Iterative local Gaussian clustering for expressed genes identification linked to malignancy of human colorectal carcinoma
Ito Wasito,Siti Zaiton M Hashim,Sri Sukmaningrum
Bioinformation , 2007,
Abstract: Gene expression profiling plays an important role in the identification of biological and clinical properties of human solid tumors such as colorectal carcinoma. Profiling is required to reveal underlying molecular features for diagnostic and therapeutic purposes. A non-parametric density-estimation-based approach called iterative local Gaussian clustering (ILGC), was used to identify clusters of expressed genes. We used experimental data from a previous study by Muro and others consisting of 1,536 genes in 100 colorectal cancer and 11 normal tissues. In this dataset, the ILGC finds three clusters, two large and one small gene clusters, similar to their results which used Gaussian mixture clustering. The correlation of each cluster of genes and clinical properties of malignancy of human colorectal cancer was analysed for the existence of tumor or normal, the existence of distant metastasis and the existence of lymph node metastasis.
Size does not determine the grade of malignancy of early invasive colorectal cancer  [cached]
Takahisa Matsuda, Yutaka Saito, Takahiro Fujii, Toshio Uraoka, Takeshi Nakajima, Nozomu Kobayashi, Fabian Emura, Akiko Ono, Tadakazu Shimoda, Hiroaki Ikematsu, Kuang-I Fu, Yasushi Sano, Takahiro Fujimori
World Journal of Gastroenterology , 2009,
Abstract: AIM: To clarify the clinicopathological characteristics of small and large early invasive colorectal cancers (EI-CRCs), and to determine whether malignancy grade depends on size.METHODS: A total of 583 consecutive EI-CRCs treated by endoscopic mucosal resection or surgery at the National Cancer Center Hospital between 1980 and 2004 were enrolled in this study. Lesions were classified into two groups based on size: small (≤ 10 mm) and large (> 10 mm). Clinicopathological features, incidence of lymph node metastasis (LNM) and risk factors for LNM, such as depth of invasion, lymphovascular invasion (LVI) and poorly differentiated adenocarcinoma (PDA) were analyzed in all resected specimens.RESULTS: There were 120 (21%) small and 463 (79%) large lesions. Histopathological analysis of the small lesion group revealed submucosal deep cancer (sm: ≥ 1000 μm) in 90 (75%) cases, LVI in 26 (22%) cases, and PDA in 12 (10%) cases. Similarly, the large lesion group exhibited submucosal deep cancer in 380 (82%) cases, LVI in 125 (27%) cases, and PDA in 79 (17%) cases. The rate of LNM was 11.2% and 12.1% in the small and large lesion groups, respectively.CONCLUSION: Small EI-CRC demonstrated the same aggressiveness and malignant potential as large cancer.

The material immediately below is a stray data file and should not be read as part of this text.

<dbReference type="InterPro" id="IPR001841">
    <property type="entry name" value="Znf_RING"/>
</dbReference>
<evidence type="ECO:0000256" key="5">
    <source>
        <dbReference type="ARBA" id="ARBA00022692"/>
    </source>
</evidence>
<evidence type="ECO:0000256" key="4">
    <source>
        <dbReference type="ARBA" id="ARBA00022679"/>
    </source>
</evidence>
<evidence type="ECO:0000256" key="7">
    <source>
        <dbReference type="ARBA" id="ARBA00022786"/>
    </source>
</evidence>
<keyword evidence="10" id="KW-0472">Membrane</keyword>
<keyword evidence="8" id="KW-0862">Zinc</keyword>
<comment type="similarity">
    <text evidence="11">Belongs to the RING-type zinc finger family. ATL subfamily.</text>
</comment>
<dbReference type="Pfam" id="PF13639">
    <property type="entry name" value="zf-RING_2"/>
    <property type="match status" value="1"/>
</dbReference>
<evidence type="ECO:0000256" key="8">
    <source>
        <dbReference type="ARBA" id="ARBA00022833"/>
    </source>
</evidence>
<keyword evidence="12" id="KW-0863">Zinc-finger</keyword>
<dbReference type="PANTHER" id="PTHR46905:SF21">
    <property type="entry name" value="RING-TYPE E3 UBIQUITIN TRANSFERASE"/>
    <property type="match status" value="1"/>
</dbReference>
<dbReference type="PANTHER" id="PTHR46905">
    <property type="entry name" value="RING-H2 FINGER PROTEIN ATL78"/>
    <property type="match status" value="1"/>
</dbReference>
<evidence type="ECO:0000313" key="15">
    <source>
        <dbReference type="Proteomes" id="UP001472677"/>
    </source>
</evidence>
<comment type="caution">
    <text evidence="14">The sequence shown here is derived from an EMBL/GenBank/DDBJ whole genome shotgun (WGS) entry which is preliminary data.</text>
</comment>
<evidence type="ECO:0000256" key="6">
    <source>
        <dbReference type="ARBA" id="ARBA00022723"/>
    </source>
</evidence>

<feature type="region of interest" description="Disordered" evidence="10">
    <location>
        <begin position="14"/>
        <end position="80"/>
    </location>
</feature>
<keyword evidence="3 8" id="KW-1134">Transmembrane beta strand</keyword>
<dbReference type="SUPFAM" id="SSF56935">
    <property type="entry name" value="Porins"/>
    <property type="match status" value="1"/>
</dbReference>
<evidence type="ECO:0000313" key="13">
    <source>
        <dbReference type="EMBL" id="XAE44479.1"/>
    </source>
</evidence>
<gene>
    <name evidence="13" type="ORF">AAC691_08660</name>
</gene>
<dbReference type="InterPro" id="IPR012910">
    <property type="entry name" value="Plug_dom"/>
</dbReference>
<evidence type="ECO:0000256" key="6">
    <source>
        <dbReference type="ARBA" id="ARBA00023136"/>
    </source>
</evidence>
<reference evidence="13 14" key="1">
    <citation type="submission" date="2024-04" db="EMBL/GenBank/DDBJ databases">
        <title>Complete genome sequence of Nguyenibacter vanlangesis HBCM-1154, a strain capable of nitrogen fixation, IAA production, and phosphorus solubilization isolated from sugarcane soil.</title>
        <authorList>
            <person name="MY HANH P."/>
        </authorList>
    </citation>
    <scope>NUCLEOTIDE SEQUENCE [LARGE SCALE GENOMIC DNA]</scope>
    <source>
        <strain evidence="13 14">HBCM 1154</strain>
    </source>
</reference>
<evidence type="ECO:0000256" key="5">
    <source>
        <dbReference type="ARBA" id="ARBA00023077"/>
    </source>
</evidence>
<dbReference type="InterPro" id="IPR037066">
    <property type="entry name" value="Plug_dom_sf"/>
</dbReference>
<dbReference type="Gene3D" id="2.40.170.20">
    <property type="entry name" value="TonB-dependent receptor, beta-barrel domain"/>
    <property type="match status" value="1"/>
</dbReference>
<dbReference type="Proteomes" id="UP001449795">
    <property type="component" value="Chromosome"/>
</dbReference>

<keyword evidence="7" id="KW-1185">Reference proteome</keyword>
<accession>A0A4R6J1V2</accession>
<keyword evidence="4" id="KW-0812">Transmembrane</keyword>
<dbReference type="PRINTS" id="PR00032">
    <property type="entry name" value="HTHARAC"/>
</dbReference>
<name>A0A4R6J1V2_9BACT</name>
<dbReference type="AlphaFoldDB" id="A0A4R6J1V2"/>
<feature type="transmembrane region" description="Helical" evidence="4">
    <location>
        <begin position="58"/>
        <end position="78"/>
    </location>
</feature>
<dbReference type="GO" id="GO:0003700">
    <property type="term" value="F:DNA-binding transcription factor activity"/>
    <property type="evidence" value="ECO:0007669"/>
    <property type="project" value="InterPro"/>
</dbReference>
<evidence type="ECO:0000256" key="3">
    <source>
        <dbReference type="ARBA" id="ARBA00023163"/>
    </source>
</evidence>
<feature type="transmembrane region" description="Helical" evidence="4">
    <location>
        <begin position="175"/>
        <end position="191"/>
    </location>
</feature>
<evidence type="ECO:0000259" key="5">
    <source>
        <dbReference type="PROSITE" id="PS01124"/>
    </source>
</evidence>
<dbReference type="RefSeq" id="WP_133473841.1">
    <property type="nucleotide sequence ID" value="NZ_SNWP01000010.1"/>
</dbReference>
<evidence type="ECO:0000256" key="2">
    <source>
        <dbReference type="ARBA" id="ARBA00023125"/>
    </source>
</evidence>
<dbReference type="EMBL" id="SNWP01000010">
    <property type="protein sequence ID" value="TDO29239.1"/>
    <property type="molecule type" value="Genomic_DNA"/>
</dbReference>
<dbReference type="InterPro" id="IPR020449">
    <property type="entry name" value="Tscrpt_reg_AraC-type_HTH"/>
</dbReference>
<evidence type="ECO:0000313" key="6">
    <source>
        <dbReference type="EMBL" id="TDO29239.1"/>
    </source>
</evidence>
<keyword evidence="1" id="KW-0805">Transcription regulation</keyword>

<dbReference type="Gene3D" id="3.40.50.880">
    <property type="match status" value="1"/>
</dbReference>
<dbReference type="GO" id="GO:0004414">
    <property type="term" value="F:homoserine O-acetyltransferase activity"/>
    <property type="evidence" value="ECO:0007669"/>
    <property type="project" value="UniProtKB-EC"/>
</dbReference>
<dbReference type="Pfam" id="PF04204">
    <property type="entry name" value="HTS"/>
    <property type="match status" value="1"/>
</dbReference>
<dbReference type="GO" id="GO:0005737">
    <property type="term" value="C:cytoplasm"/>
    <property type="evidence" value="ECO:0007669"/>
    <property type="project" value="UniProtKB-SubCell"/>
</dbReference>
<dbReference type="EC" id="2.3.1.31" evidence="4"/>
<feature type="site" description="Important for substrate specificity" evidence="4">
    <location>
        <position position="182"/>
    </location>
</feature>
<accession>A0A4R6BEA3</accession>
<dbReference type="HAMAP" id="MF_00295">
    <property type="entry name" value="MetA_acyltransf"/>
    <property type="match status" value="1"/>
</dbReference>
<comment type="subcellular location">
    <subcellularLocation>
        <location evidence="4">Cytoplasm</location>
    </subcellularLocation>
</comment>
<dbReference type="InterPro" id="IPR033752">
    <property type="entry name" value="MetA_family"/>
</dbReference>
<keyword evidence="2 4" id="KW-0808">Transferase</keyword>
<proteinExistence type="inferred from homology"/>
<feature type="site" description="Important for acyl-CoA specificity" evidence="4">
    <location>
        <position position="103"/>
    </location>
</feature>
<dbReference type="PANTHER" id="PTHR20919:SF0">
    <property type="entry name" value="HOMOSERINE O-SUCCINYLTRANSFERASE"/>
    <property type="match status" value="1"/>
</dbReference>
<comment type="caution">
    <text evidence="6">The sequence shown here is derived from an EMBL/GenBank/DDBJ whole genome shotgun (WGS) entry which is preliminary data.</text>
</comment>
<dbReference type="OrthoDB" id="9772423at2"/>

The Potential Role of ORM2 in the Development of Colorectal Cancer  [PDF]
Xuhua Zhang, Zhiying Xiao, Xiaoyong Liu, Lutao Du, Lili Wang, Shun Wang, Ni Zheng, Guixi Zheng, Wei Li, Xin Zhang, Zhaogang Dong, Xuewei Zhuang, Chuanxin Wang
PLOS ONE , 2012, DOI: 10.1371/journal.pone.0031868
Abstract: Colorectal cancer (CRC) is the third most common malignancy in the world. The risk of death is closely correlated to the stage of CRC at the time of primary diagnosis. Therefore, there is a compelling need for the identification of blood biomarkers that can enable early detection of CRC. We used a quantitative proteomic approach with isobaric labeling (iTRAQ) to examine changes in the plasma proteome of 10 patients with CRC compared to healthy volunteers. Enzyme-Linked Immunosorbnent Assay (ELISA) and Western blot were used for further validation. In our quantitative proteomics analysis, we detected 75 human plasma proteins with more than 95% confidence using iTRAQ labeling in conjunction with microQ-TOF MS. 9 up-regulated and 4 down-regulated proteins were observed in the CRC group. The ORM2 level in plasma was confirmed to be significantly elevated in patients suffering from CRC compared with the controls. ORM2 expression in CRC tissues was significantly increased compared with that in corresponding adjacent normal mucous tissues (P<0.001). ITRAQ together with Q-TOF/MS is a sensitive and reproducible technique of quantitative proteomics. Alteration in expression of ORM2 suggests that ORM2 could be used as a potential biomarker in the diagnosis of CRC.